I spent some of yesterday hanging art on our walls (finally!) including the framed tattoo concept drawings my father did for our wedding tattoos, and my sister-in-law Renee’s two landscapes — one painted in honor of her marriage to my brother (9/9) and one in honor of our marriage (9/14). We’ve hung them in a triptych on the bedroom wall (pictured above); they face this housewarming gift from my parents, who obviously know their daughter and daughter-in-law well: Continue reading
Reflections on local intentions in this eighth year of my Boston residency, and a long melancholy weekend at the end of summer, has pushed me to think about what my forward intentions actually are. Now that I’m done with grad school (*weeps with relief*), doing the whole “emerging professional” thing at a job a genuinely like, married with two cats, I’m like … so what’s next, life?
I never really had a plan, per se. I mean, I almost didn’t go to college? I was emotionally allergic to school and considered some sort of roguish apprenticeship instead. I wanted to run a writer’s colony in the U.P. (“upper peninsula” for you non-Michiganders), feed people and fix septic systems, maybe have a lot of time for hiking around with a compass in the back woods. Or maybe open a bookshop by the sea, with the writers tucked away upstairs in garret rooms overlooking the surf. Again: Tea, biscuits, quiet, thoughts, maybe a puppy and obviously cats.
As previously mentioned, Hanna and I had a date with our new tattoo artist — Thomas Gustainis — on the afternoon of the day the Supreme Court released its opinions in Windsor and Perry. Which means that one part of the multi-faceted meaning of these tattoos, at least for me, will be entwined with memories of the day DOMA fell.
The color on Hanna’s lotus is as vibrant as the most brilliant Michigan autumn.
And I couldn’t be happier with my juniper branch, even if the placement means I only really get to see it in photography like this!
The day after I had the work done, a volunteer at the Massachusetts Historical Society asked me, with slight alarm (though also no small measure of admiration) if I ever thought about what I would think of my ink when I was her age, in my 70s.
Yes, I said. Because I have.
But I wasn’t sure how to explain to her, from there, that to me the tattoos on my skin are like scars or freckles or laugh lines. Yes, they’re voluntary. Yet over time they become, literally, a part of my embodied self. They will grow old with me, and change meaning and character as they (we) do.
This is my body now, I say to myself, when I look in the mirror every day. My physical self is a running, changing record of my life in this world. And the ink is, indelibly now, a part of that record.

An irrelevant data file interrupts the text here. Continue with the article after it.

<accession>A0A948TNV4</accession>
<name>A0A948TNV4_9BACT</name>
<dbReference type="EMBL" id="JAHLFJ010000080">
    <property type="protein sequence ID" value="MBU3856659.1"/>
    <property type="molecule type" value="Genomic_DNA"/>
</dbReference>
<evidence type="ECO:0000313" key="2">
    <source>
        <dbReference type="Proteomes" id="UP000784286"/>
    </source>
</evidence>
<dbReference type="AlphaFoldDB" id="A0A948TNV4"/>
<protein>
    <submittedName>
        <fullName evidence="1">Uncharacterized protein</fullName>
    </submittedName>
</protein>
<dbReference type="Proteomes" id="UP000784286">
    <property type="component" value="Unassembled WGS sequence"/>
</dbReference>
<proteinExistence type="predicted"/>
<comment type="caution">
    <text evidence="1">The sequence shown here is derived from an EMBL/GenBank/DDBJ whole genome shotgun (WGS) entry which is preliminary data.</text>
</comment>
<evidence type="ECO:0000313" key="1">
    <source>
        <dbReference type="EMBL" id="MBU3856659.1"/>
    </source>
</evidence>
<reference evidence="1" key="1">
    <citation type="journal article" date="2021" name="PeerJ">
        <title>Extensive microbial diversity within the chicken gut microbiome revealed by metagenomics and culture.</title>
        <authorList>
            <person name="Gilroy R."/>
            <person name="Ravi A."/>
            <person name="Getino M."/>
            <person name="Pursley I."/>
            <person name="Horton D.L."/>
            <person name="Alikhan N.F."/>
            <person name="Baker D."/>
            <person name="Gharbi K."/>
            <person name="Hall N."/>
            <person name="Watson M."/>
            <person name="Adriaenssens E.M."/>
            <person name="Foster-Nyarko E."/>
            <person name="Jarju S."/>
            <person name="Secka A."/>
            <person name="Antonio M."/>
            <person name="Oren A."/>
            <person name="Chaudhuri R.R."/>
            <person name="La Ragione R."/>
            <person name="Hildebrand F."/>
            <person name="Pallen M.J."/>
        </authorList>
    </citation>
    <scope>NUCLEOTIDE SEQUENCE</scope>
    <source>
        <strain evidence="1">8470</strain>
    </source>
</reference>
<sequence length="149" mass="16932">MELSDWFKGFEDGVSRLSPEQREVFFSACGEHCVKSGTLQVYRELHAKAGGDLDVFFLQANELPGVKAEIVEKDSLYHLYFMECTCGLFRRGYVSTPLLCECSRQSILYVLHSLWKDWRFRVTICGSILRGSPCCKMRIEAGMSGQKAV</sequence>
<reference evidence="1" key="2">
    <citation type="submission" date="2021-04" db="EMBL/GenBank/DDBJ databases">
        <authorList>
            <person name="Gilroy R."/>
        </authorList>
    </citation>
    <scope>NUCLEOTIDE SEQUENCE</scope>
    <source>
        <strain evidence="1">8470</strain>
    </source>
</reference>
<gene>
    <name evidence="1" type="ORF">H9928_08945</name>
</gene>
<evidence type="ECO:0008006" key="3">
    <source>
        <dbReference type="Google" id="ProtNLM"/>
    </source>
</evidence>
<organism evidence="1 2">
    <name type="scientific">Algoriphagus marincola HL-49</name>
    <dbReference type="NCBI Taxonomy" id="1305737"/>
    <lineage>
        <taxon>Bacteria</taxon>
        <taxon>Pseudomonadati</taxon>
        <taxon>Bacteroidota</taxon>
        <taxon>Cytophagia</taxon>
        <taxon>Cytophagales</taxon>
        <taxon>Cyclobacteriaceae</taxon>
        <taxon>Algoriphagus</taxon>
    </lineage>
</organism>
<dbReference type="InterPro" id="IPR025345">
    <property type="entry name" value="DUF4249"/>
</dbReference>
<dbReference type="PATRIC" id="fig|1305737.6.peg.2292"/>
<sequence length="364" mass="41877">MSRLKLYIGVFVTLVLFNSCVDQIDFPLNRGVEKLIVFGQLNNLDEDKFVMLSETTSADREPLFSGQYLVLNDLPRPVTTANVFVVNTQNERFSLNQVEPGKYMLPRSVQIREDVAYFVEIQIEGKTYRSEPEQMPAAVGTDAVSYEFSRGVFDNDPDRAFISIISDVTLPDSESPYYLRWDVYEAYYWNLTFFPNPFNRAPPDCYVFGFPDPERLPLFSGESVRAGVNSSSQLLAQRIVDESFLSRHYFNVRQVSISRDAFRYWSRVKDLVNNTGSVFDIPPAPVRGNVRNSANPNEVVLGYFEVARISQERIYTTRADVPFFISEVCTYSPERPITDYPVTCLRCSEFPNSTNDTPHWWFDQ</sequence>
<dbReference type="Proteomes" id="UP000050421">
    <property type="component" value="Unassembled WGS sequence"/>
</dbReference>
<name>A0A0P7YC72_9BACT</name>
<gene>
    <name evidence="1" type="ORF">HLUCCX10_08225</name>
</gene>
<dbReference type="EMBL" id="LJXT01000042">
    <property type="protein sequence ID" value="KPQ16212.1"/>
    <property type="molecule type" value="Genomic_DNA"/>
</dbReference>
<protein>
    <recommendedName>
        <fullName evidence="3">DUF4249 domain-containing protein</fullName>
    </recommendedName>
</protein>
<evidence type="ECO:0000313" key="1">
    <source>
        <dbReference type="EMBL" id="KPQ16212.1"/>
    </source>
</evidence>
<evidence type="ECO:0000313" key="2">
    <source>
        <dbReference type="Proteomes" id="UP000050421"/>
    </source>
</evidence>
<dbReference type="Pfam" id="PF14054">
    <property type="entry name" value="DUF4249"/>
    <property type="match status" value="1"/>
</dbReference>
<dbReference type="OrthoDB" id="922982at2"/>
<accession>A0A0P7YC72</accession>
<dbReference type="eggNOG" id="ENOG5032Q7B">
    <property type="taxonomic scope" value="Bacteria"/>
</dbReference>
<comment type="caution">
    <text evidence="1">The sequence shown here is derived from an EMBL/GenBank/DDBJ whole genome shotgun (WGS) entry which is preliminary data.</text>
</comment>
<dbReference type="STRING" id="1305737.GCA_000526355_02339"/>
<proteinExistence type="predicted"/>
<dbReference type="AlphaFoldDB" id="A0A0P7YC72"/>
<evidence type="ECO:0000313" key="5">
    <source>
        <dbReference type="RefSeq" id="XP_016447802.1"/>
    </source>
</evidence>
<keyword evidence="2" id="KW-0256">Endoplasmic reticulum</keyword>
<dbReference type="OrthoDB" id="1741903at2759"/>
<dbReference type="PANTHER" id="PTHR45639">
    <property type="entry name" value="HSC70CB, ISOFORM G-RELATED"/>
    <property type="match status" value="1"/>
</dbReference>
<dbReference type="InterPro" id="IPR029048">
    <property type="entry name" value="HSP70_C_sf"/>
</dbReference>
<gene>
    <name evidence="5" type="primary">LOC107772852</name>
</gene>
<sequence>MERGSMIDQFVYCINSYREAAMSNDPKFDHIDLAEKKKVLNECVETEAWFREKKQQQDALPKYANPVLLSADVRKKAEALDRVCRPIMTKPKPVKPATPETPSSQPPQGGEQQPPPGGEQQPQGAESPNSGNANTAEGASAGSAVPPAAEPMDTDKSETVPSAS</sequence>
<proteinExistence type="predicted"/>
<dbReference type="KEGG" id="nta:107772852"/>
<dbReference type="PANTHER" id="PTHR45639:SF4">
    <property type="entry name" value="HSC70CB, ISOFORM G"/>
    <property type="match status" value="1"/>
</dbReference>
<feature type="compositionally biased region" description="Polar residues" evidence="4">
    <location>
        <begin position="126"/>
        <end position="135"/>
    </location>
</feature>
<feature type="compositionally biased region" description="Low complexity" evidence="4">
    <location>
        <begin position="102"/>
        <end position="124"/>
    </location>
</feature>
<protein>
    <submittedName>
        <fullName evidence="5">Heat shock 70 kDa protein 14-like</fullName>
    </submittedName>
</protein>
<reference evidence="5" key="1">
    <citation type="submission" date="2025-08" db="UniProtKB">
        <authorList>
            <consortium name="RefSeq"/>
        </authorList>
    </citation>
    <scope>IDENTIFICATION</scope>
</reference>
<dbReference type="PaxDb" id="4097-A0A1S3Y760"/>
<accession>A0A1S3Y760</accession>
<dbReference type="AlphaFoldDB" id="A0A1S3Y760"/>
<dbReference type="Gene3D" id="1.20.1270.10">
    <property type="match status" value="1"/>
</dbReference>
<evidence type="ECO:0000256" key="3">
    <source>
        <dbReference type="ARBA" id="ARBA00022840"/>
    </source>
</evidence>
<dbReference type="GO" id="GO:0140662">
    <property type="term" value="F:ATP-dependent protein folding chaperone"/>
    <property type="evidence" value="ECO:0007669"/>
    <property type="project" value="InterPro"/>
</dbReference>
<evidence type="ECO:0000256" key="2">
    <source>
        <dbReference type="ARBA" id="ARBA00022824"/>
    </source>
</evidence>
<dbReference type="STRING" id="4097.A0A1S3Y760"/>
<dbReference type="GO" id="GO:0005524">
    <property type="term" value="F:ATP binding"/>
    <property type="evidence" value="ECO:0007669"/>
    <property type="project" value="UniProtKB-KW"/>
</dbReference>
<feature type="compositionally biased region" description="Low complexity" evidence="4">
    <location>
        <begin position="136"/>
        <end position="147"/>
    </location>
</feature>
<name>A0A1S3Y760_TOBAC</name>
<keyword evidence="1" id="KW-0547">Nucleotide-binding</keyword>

Maybe it’s my historian-self that has learned to embrace such traces in the skin.
|artwork by Thomas Gustanis|
Even in the midst of this Boston heatwave, I’m starting to get excited about the appointment Hanna and I have tomorrow for our new tattoos! They will be, respectively, her fourth and my third pieces — and our first projects with our new tattoo artist, Thomas Gustanis, the husband of one of Hanna’s colleagues at the Center for the History of Medicine.
We were excited to discover Thomas was building his tattoo portfolio, as our previous artist — Ellen Murphy — left the Boston area to work at Red Rocket in New York City.
But! Life (and tattoo art) move on, so we’re looking forward to building on the addiction that Ellen jump-started with Thomas’ developing style.
I had my first tattoo inked to mark the completion of my graduate degrees in January 2011.
Along with Hanna, I had my second tattoo inked in celebration of our marriage in August 2012.
When the opportunity to have a third tattoo completed arose I did not have an obvious design in mind, although I new I wanted something organic. After sitting with some possible designs and placements, I’ve settled on the lovely juniper branch Thomas sketched out (above), to be inked on the back of my right shoulder. The smell of juniper in the heat of summer sunshine is one of my strongest scent-memories from childhood: it grew as wild ground cover around the cottage in Leelanau, Michigan where my family vacationed every summer, and was also a pervasive scent in Bend, Oregon, where we regularly visited my maternal grandparents when I was young. Northern Michigan and Central Oregon are both deep parts of my geographically-rooted self, and I chose this tattoo to ground those spaces and memories within my bodily self.
It was only after I had selected the tattoo subject and finalized the design with Thomas that my grandmother, Marilyn, died in Bend. But I will be sitting for the tattoo tomorrow afternoon in her memory, and in thanks for the way she helped make Oregon a part of my Homeland.
|by Mark Cook|
Last week we suffered a minor crisis in wedding plans when we discovered that our tattoo artist, Ellen Murphy — who has worked at Chameleon, in Harvard Square, for the past eight years — would be relocating to New York City at the end of August to work at Red Rocket Tattoo. Suddenly, she was not going to be available on September 14th to ink our wedding tattoos!
Thankfully, my dad had just completed the calligraphy design for us a few days previously (see above), and so I phoned up Chameleon and booked us for this past Monday evening. Here are some photos we took of the process.
|Ellen works on Hanna’s ink|
|first the stencil gets applied|
|and then the ink, which on one’s wrist is pretty intense!|
|I had mine done vertically; here it is moments after completion|
Hanna told me afterwards that I turn some pretty exciting colors while I’m breathing through the pain; while I never felt nauseated or in true danger of passing out, I did feel a little lightheaded at times and Hanna reports my skin turned some exciting shades of white, yellow, and green. At moments like these, I’m grateful for all those adolescent menstrual cramps that hurt like a motherfucker and taught me how to breathe through the worst until it was all over. (Also kudos to Ellen for being in tune with how I was doing — we got the work done efficiently, without me ever having to ask her to break.)
|The finished pieces, well-greased with antibiotic salve.
(Anna on the left, Hanna on the right)
We figure this puts us well on the way to a long life of marital commitment.